Before I get into the bad stuff, why don’t I share what I liked about this volume? Volume 4 starts off with Touma Kamijou going on vacation with his family - only to discover that, one morning, everyone he knows has somehow switched bodies. His mom has turned into Index, his cousin has become Misaka, and Index has turned into his blue-haired friend from school. Everything is messed up.

Angel Fall. That is the name given to the spell which has somehow swapped out people’s bodies, and it is the most unique type of spell I have read about. While the way this spell’s mechanics are described is confusing, I believe the theory behind its conception makes for an enjoyable plot point. It also does a lot for the comedy of this volume, of which there was plenty, such as when Index, her body swapped with the one Touma calls Blue Hair, is seen wearing her one-piece swimsuit while wearing the body of a man. It sounds confusing, but when you read it, it makes sense. The disturbing illustration of a male decked out in a frilly bathing suit also helps.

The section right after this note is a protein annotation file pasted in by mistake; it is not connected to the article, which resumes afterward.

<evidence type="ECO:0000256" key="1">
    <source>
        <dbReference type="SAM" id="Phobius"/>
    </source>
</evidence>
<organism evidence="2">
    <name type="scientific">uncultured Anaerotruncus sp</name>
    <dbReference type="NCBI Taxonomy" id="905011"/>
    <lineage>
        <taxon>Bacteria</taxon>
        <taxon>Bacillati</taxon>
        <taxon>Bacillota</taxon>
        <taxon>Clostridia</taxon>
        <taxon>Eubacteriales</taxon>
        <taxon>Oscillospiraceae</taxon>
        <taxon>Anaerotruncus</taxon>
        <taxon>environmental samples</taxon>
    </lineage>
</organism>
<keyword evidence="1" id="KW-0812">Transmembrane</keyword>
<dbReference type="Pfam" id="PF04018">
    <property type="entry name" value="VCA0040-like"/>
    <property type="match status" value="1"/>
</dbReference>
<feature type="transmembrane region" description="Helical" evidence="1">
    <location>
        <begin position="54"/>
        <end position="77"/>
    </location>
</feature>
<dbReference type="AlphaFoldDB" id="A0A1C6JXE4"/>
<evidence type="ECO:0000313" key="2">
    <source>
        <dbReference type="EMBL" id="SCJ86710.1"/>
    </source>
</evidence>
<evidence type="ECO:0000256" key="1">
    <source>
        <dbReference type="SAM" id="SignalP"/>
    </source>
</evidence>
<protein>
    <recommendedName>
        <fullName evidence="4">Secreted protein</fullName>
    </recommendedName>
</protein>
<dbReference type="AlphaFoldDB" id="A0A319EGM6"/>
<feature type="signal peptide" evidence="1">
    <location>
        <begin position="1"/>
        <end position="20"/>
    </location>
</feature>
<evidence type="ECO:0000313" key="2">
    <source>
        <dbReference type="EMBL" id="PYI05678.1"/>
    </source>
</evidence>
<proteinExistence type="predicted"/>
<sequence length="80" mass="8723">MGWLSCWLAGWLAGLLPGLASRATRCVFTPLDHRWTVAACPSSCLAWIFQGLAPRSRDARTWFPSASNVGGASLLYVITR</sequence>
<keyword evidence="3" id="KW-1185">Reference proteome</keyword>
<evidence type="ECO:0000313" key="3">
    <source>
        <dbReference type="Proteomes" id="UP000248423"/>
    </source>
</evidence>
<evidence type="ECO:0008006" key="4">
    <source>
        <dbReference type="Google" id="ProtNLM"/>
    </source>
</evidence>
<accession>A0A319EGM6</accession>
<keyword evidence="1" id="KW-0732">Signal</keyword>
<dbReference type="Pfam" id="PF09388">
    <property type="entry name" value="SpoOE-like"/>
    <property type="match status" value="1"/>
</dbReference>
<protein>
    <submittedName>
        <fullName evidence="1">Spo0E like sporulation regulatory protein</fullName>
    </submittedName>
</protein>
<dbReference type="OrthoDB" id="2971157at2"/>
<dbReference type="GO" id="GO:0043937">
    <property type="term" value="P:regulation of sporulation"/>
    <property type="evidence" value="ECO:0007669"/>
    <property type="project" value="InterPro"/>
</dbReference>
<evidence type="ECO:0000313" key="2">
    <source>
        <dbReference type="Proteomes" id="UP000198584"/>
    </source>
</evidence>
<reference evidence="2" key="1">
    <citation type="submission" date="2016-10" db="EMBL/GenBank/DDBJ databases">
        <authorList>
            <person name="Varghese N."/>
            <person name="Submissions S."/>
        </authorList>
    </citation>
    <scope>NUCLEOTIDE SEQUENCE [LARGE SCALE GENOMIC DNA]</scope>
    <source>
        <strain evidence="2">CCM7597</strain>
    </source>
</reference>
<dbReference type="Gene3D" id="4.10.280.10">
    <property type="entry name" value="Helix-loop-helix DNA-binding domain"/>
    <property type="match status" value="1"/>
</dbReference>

The story combines a blend of humor, suspense, and action to tell its story. I thought the humor was a nice touch, however, the switch from humor to suspense could be a little jarring occasionally. The shift from one tone to the other wasn’t always smooth. That being said, there were a number of plot twists that I didn’t expect while reading this. Despite having seen the anime, I still found myself surprised at certain points, which I enjoyed because it meant I couldn’t predict everything. On the other hand, certain parts of this story were more tedious to read than they were to watch. The fight scene at the end was a snore fest. I didn’t even care who won, not because I knew what would happen, but because I just didn’t feel anything about the fight.